Author Topic: Memoirs of the Naturalist Thurston Chadwick, by Thurston Chadwick  (Read 184 times)


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Greetings fellow zoologist!  It fills me with great pride and gratitude that you have chosen to read the chronicle of my grand safari!  It is in this current year that I have left Mordentshire on a hunting expedition to find, catalogue, study and hunt animals both exotic and rare from all corners of the Core!  As a young man in Mordentshire, I was positively enthralled by the tales and trials of the naturalist James Corbett who has traveled abroad to the muggy, humid, and obscenely dangerous wilds of Sri Raji, whereupon he gained notoriety for his prowess stalking the man-eating striped and spotted beasts that lurk in the dense jungle.  This absolute legend's account of the great cats, bears, and venomous creatures has inspired me to depart from Mordent to lands unknown to scholars and cartographers to learn what great adventures can be had in the woodlands, wetlands and mountains of the counties, dutchies and kingdoms beyond our borders.  It is with great satisfaction I thank you for joining me on this grand adventure!  Let us proceed post haste.

My Introduction to Barovia

Rumors of vicious man eating beasts have led me to start my safari in Barovia!  Legend and rumor say that the land is filled with all manner of terror that lurks in the Old Night from man sized bats to wolves the size of bears and as of yet unknown creatures that eat stone and metal, there are scant few places that have piqued my curiousity such as Barovia.  I had chartered a coach to take me as far as Vallaki and from there I set off on foot to leave rumor behind and see for myself what sort of animals teem in the thick forests of this land.

My initial impression was promising!  On the first day, the native wildlife makes its home quite close to the settlement of the Gray City with both predator and prey being drawn to the Lake as a sustainable watering hole.  I did not need to go too far from Lake Zarovich to begin my hunt.  I had decided to cut my teeth with some of the less dangerous quarry after finding the tracks of a buck, a badger and some variety of weasel near some warm scat close to the water's edge.

It did not take me long to find the lakeside burrow of a sizeable otter that was tearing at a chitinous crustacean near the shoreline in the early hours just after dawn.  The fog rolling off the lake marred my vision, but spying the shadow in the mist I could make out the shape of the rodent.  Knocking back a bolt on my crossbow, I fired a shot and missed.  The animal darted below the lake's surface but I trained my next shot and watched for the ripples of where the beast would again emerge when it needed to come up for air.  Patience as ever paid off and when the aquatic weasel surfaced I managed a clean shot through the upper right shoulder.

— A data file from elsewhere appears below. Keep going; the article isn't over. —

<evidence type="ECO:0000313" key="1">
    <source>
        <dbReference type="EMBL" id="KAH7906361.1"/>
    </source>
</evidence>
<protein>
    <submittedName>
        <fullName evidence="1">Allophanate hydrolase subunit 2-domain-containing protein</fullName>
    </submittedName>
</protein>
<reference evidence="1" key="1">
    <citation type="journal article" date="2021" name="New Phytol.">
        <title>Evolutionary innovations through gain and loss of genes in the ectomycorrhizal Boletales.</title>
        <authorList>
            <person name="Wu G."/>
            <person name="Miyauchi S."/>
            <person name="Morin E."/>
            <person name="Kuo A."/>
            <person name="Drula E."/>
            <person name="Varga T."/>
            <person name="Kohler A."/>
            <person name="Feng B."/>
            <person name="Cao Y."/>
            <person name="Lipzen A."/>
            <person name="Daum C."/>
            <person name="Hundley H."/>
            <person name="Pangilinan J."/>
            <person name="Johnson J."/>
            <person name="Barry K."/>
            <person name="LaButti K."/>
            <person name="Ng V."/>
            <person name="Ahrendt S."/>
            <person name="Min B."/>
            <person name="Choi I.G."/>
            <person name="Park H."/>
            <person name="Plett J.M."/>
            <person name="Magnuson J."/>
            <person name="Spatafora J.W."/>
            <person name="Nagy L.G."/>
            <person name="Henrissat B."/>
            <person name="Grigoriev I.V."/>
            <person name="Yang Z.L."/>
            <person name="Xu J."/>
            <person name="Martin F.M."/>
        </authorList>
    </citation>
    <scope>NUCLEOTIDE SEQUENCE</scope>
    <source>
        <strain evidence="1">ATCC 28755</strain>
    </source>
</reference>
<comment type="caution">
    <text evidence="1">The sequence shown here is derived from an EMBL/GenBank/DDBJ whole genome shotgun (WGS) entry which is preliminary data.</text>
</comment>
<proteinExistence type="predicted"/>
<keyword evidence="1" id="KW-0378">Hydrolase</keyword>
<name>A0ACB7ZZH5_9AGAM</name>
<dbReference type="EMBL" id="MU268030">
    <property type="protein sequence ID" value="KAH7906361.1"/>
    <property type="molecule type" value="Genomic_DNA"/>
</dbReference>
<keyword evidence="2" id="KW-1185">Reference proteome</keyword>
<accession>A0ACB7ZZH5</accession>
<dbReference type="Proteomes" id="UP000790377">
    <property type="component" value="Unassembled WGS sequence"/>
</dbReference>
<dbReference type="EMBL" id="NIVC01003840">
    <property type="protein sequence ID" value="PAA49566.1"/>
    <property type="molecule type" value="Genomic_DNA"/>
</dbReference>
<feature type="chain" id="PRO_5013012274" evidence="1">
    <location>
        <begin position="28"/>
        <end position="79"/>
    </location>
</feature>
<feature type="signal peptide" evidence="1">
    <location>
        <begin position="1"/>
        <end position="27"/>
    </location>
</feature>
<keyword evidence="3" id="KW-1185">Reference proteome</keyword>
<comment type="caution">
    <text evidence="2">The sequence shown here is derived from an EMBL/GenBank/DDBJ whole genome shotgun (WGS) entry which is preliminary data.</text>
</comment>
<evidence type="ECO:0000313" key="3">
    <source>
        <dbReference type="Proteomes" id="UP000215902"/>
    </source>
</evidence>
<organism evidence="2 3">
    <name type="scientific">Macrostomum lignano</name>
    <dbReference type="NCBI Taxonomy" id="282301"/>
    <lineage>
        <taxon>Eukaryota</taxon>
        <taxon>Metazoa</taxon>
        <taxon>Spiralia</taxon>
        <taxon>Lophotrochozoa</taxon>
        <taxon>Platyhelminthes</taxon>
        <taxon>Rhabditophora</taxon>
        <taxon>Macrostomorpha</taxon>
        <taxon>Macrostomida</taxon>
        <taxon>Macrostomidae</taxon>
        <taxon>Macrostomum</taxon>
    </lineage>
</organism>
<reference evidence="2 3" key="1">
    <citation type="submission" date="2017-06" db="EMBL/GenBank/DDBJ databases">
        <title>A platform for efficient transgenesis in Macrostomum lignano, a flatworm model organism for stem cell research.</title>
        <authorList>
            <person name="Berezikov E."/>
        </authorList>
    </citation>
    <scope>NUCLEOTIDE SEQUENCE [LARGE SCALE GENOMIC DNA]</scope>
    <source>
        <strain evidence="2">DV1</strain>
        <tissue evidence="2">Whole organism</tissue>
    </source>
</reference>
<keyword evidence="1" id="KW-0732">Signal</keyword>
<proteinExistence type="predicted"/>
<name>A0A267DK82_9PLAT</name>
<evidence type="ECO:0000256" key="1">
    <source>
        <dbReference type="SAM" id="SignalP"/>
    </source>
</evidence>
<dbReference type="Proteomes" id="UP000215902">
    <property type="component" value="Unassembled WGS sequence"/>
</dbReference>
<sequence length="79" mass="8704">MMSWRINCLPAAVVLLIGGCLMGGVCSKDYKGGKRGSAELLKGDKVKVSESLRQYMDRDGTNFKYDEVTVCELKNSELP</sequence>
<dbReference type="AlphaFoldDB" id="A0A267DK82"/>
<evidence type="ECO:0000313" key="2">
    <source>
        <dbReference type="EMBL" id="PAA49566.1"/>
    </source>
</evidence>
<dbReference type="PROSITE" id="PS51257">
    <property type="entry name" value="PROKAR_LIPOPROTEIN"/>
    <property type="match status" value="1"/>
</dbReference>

I waded in amongst the reeds to claim my prize and upon retrieving it a most curious thing came to occur.  I heard a rustling sound near the treeline and what emerged was a shaggy flash of red and white.  The beast charged me and tore the carcass of the otter from my hands and nearly took two of my fingers with it!  By jove, I have never seen a fox so aggressive or so large!  Normally these creatures are quite skittish around men and keep to their own, yet this one was ready to challenge a creature twice its size for her breakfast!  Robbed of my trophy, I returned to the outskirts of town to seek medical assistance, which thankfully was granted to me.  Positively exhilerating!  Already I see that I am in for a grand adventure of aggressive wildlife that are far more brazen than any I have read about thus far!

The local city watch has advised me not to take on the hunt after sunset and to avoid the preserves set aside for the Burgomaster.  Moving forward, I should proceed with caution should I choose to hunt so closely to the Lake.  Tomorrow, I should like to set off on the banks of the Luna river and see if the rumors of countless wolves have any merit.  I did not meet with any my first day, yet the temperment of the fox has led me to believe that the population of predators are accustomed to having to fight one another for their prey.  I will make it my next order of business to question local trappers and see what sort of traps and snares are most effective in the environment.